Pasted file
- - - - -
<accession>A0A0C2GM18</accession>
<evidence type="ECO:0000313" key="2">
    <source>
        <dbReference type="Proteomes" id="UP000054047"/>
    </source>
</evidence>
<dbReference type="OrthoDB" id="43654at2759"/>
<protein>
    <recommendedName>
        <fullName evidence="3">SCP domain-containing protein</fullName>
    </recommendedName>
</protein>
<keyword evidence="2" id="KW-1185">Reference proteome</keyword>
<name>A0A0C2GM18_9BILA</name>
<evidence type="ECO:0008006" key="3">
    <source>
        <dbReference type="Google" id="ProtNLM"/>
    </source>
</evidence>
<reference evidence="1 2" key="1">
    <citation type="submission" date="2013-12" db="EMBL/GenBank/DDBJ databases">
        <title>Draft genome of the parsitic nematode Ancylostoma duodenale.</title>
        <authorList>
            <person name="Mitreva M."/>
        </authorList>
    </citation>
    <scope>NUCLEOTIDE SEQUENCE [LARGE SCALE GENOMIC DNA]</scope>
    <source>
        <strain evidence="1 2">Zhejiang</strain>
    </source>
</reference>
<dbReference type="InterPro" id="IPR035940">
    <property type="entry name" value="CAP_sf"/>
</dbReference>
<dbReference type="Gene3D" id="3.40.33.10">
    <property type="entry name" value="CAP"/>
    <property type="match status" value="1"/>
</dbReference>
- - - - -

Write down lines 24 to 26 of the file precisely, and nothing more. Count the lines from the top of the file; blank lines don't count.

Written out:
            <person name="Mitreva M."/>
        </authorList>
    </citation>